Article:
Song of the Black Hole
Ah, how we get sucked in by black holes. Earlier this year, the staff sat down to contemplate the momentous occasion of the first image captured of a black hole. Who on campus could be an expert in the area? We needed to know more, and we wanted to share the story with our readers in the summer 2019 issue.
Turns out, many disciplines had words to share. This included music. Julia Randel, chair of the University of Dayton Department of Music, called our attention to the fact that in 2003 sound from the black hole was recorded. She, a tuba player, observed that the low B flat emitted was like “a giant tuba at the end of the universe.” She also told us that when she started writing her observations on the black hole, words came to her framed by the melody of the UD anthem.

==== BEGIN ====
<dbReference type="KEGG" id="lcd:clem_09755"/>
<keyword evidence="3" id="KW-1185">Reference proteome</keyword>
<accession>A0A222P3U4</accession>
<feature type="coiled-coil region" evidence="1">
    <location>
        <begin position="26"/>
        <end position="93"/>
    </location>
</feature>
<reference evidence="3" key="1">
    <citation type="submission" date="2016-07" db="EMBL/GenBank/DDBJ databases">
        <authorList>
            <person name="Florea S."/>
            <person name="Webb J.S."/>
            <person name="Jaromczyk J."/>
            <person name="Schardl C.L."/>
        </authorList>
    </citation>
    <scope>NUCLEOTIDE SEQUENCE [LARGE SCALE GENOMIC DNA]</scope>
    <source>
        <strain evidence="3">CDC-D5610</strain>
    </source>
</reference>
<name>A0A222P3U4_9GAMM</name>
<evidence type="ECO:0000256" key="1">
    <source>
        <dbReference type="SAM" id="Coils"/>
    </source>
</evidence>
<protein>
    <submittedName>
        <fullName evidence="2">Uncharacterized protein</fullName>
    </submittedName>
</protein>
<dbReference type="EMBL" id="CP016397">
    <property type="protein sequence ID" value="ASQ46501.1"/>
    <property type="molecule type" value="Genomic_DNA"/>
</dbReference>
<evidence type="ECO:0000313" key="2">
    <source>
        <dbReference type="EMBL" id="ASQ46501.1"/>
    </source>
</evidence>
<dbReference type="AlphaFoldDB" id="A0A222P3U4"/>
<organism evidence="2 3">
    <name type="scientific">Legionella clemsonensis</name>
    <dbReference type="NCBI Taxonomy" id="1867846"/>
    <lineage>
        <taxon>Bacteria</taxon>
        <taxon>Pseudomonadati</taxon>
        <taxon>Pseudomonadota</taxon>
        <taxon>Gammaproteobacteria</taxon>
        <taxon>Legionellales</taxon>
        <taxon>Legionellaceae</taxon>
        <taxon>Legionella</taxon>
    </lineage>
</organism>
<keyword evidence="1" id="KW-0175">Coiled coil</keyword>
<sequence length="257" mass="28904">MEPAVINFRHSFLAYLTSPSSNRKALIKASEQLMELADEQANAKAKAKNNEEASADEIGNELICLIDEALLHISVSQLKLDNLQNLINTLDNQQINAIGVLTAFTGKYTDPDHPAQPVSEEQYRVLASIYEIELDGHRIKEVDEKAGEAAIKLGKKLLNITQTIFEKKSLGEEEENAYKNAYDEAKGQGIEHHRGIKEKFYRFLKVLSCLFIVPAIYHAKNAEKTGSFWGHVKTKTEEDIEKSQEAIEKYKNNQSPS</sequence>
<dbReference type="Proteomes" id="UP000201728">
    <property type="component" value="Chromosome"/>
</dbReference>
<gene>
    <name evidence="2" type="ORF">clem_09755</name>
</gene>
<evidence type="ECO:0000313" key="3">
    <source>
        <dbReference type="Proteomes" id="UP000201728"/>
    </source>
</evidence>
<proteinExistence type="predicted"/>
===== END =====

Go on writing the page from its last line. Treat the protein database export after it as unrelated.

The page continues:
We asked her for the lyrics, and we were immediately ensnared. We had to hear it performed live.
Thanks to Randel and two of her colleagues, we can. Listen to Andrea Chenoweth Wells, artist in residence, sing Randel’s “Song of the Black Hole,” accompanied by fellow faculty member Jimmy Leach, piano, and Randel, tuba.
Not familiar with the UD anthem? Let the Pride of Dayton Marching Band help you with that. Listen to it below.
And if you need even more of black holes and tubas, please check out the last video. We love that low pedal tone. Thanks, Professor Randal.